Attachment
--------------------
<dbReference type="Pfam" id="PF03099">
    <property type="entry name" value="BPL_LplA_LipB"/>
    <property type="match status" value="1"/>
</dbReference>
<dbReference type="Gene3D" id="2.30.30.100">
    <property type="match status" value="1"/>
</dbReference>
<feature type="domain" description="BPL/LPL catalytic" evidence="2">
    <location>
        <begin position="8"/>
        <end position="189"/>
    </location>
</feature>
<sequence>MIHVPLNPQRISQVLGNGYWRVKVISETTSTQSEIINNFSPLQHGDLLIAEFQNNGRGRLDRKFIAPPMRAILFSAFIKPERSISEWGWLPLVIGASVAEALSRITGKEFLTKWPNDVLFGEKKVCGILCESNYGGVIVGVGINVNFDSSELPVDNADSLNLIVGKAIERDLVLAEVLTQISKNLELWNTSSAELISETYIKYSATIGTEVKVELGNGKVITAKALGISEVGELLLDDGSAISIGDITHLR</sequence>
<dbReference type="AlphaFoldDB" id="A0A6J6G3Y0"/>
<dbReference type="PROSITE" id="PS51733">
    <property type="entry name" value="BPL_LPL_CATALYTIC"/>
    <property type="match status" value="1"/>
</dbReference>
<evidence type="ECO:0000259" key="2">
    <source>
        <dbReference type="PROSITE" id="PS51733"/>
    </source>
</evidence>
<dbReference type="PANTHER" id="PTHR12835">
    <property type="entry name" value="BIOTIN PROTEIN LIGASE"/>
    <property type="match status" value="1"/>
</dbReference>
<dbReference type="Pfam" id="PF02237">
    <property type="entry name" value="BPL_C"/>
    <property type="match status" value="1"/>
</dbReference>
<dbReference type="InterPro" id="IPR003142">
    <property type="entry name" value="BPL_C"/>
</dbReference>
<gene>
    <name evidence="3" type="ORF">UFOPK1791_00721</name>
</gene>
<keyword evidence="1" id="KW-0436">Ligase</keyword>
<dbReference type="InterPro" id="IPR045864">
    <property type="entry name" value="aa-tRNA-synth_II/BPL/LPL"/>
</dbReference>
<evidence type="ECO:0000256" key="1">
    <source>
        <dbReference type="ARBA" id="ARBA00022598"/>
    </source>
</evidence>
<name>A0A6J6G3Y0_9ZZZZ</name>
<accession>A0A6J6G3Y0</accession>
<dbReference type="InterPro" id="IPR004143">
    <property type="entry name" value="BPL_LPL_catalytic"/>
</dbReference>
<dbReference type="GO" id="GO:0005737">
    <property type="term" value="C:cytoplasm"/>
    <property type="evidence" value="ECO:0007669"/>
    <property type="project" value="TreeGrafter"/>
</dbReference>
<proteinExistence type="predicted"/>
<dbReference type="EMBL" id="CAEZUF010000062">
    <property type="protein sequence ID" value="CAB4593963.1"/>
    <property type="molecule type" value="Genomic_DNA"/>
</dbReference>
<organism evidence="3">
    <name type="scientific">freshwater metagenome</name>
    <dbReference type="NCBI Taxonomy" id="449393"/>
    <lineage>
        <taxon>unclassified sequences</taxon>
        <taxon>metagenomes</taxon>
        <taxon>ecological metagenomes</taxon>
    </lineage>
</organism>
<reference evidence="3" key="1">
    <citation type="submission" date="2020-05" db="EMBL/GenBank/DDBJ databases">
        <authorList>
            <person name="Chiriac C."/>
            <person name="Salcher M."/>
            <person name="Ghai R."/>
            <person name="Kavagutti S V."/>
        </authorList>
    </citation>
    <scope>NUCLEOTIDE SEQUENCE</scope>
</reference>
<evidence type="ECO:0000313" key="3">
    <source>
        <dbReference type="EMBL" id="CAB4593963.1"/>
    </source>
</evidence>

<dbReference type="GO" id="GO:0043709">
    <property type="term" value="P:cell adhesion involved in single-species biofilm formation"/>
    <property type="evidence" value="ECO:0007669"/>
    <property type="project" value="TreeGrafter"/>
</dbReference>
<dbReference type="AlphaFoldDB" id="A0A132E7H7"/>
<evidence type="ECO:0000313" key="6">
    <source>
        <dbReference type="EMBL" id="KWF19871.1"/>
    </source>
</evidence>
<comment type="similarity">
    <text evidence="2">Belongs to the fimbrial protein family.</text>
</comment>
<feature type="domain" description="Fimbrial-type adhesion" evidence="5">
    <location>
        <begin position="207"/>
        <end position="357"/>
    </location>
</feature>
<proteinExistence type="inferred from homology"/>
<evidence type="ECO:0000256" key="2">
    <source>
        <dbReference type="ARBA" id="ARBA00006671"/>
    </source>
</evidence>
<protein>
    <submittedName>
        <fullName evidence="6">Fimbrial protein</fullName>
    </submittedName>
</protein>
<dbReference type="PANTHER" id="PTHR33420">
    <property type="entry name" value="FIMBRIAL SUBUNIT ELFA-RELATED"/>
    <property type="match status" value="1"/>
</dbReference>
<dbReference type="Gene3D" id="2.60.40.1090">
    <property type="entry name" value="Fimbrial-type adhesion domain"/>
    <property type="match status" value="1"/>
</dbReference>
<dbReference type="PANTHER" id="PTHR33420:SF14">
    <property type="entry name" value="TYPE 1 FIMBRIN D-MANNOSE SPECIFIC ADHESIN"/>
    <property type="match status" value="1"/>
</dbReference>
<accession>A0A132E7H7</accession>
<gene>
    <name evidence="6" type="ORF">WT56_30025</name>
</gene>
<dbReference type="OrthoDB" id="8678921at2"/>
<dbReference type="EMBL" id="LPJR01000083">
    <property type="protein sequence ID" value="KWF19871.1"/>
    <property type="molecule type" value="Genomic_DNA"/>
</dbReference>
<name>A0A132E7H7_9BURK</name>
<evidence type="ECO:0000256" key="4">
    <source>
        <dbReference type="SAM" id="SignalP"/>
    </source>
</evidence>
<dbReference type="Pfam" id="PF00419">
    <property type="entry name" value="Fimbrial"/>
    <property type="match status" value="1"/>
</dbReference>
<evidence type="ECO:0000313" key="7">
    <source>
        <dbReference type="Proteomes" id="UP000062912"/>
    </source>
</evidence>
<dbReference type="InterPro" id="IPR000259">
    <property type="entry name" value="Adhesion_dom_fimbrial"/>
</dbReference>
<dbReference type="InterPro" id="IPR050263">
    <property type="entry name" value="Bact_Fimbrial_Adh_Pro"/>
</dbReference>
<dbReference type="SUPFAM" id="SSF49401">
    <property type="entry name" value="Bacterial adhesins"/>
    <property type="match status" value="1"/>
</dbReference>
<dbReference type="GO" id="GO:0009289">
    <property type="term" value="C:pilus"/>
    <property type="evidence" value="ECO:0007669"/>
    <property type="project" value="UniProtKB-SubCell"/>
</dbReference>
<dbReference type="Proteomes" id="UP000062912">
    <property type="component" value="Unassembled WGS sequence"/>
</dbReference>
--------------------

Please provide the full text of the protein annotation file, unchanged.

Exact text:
<dbReference type="Pfam" id="PF03099">
    <property type="entry name" value="BPL_LplA_LipB"/>
    <property type="match status" value="1"/>
</dbReference>
<dbReference type="Gene3D" id="2.30.30.100">
    <property type="match status" value="1"/>
</dbReference>
<feature type="domain" description="BPL/LPL catalytic" evidence="2">
    <location>
        <begin position="8"/>
        <end position="189"/>
    </location>
</feature>
<sequence>MIHVPLNPQRISQVLGNGYWRVKVISETTSTQSEIINNFSPLQHGDLLIAEFQNNGRGRLDRKFIAPPMRAILFSAFIKPERSISEWGWLPLVIGASVAEALSRITGKEFLTKWPNDVLFGEKKVCGILCESNYGGVIVGVGINVNFDSSELPVDNADSLNLIVGKAIERDLVLAEVLTQISKNLELWNTSSAELISETYIKYSATIGTEVKVELGNGKVITAKALGISEVGELLLDDGSAISIGDITHLR</sequence>
<dbReference type="AlphaFoldDB" id="A0A6J6G3Y0"/>
<dbReference type="PROSITE" id="PS51733">
    <property type="entry name" value="BPL_LPL_CATALYTIC"/>
    <property type="match status" value="1"/>
</dbReference>
<evidence type="ECO:0000259" key="2">
    <source>
        <dbReference type="PROSITE" id="PS51733"/>
    </source>
</evidence>
<dbReference type="PANTHER" id="PTHR12835">
    <property type="entry name" value="BIOTIN PROTEIN LIGASE"/>
    <property type="match status" value="1"/>
</dbReference>
<dbReference type="Pfam" id="PF02237">
    <property type="entry name" value="BPL_C"/>
    <property type="match status" value="1"/>
</dbReference>
<dbReference type="InterPro" id="IPR003142">
    <property type="entry name" value="BPL_C"/>
</dbReference>
<gene>
    <name evidence="3" type="ORF">UFOPK1791_00721</name>
</gene>
<keyword evidence="1" id="KW-0436">Ligase</keyword>
<dbReference type="InterPro" id="IPR045864">
    <property type="entry name" value="aa-tRNA-synth_II/BPL/LPL"/>
</dbReference>
<evidence type="ECO:0000256" key="1">
    <source>
        <dbReference type="ARBA" id="ARBA00022598"/>
    </source>
</evidence>
<name>A0A6J6G3Y0_9ZZZZ</name>
<accession>A0A6J6G3Y0</accession>
<dbReference type="InterPro" id="IPR004143">
    <property type="entry name" value="BPL_LPL_catalytic"/>
</dbReference>
<dbReference type="GO" id="GO:0005737">
    <property type="term" value="C:cytoplasm"/>
    <property type="evidence" value="ECO:0007669"/>
    <property type="project" value="TreeGrafter"/>
</dbReference>
<proteinExistence type="predicted"/>
<dbReference type="EMBL" id="CAEZUF010000062">
    <property type="protein sequence ID" value="CAB4593963.1"/>
    <property type="molecule type" value="Genomic_DNA"/>
</dbReference>
<organism evidence="3">
    <name type="scientific">freshwater metagenome</name>
    <dbReference type="NCBI Taxonomy" id="449393"/>
    <lineage>
        <taxon>unclassified sequences</taxon>
        <taxon>metagenomes</taxon>
        <taxon>ecological metagenomes</taxon>
    </lineage>
</organism>
<reference evidence="3" key="1">
    <citation type="submission" date="2020-05" db="EMBL/GenBank/DDBJ databases">
        <authorList>
            <person name="Chiriac C."/>
            <person name="Salcher M."/>
            <person name="Ghai R."/>
            <person name="Kavagutti S V."/>
        </authorList>
    </citation>
    <scope>NUCLEOTIDE SEQUENCE</scope>
</reference>
<evidence type="ECO:0000313" key="3">
    <source>
        <dbReference type="EMBL" id="CAB4593963.1"/>
    </source>
</evidence>

<dbReference type="GO" id="GO:0043709">
    <property type="term" value="P:cell adhesion involved in single-species biofilm formation"/>
    <property type="evidence" value="ECO:0007669"/>
    <property type="project" value="TreeGrafter"/>
</dbReference>
<dbReference type="AlphaFoldDB" id="A0A132E7H7"/>
<evidence type="ECO:0000313" key="6">
    <source>
        <dbReference type="EMBL" id="KWF19871.1"/>
    </source>
</evidence>
<comment type="similarity">
    <text evidence="2">Belongs to the fimbrial protein family.</text>
</comment>
<feature type="domain" description="Fimbrial-type adhesion" evidence="5">
    <location>
        <begin position="207"/>
        <end position="357"/>
    </location>
</feature>
<proteinExistence type="inferred from homology"/>
<evidence type="ECO:0000256" key="2">
    <source>
        <dbReference type="ARBA" id="ARBA00006671"/>
    </source>
</evidence>
<protein>
    <submittedName>
        <fullName evidence="6">Fimbrial protein</fullName>
    </submittedName>
</protein>
<dbReference type="PANTHER" id="PTHR33420">
    <property type="entry name" value="FIMBRIAL SUBUNIT ELFA-RELATED"/>
    <property type="match status" value="1"/>
</dbReference>
<dbReference type="Gene3D" id="2.60.40.1090">
    <property type="entry name" value="Fimbrial-type adhesion domain"/>
    <property type="match status" value="1"/>
</dbReference>
<dbReference type="PANTHER" id="PTHR33420:SF14">
    <property type="entry name" value="TYPE 1 FIMBRIN D-MANNOSE SPECIFIC ADHESIN"/>
    <property type="match status" value="1"/>
</dbReference>
<accession>A0A132E7H7</accession>
<gene>
    <name evidence="6" type="ORF">WT56_30025</name>
</gene>
<dbReference type="OrthoDB" id="8678921at2"/>
<dbReference type="EMBL" id="LPJR01000083">
    <property type="protein sequence ID" value="KWF19871.1"/>
    <property type="molecule type" value="Genomic_DNA"/>
</dbReference>
<name>A0A132E7H7_9BURK</name>
<evidence type="ECO:0000256" key="4">
    <source>
        <dbReference type="SAM" id="SignalP"/>
    </source>
</evidence>
<dbReference type="Pfam" id="PF00419">
    <property type="entry name" value="Fimbrial"/>
    <property type="match status" value="1"/>
</dbReference>
<evidence type="ECO:0000313" key="7">
    <source>
        <dbReference type="Proteomes" id="UP000062912"/>
    </source>
</evidence>
<dbReference type="InterPro" id="IPR000259">
    <property type="entry name" value="Adhesion_dom_fimbrial"/>
</dbReference>
<dbReference type="InterPro" id="IPR050263">
    <property type="entry name" value="Bact_Fimbrial_Adh_Pro"/>
</dbReference>
<dbReference type="SUPFAM" id="SSF49401">
    <property type="entry name" value="Bacterial adhesins"/>
    <property type="match status" value="1"/>
</dbReference>
<dbReference type="GO" id="GO:0009289">
    <property type="term" value="C:pilus"/>
    <property type="evidence" value="ECO:0007669"/>
    <property type="project" value="UniProtKB-SubCell"/>
</dbReference>
<dbReference type="Proteomes" id="UP000062912">
    <property type="component" value="Unassembled WGS sequence"/>
</dbReference>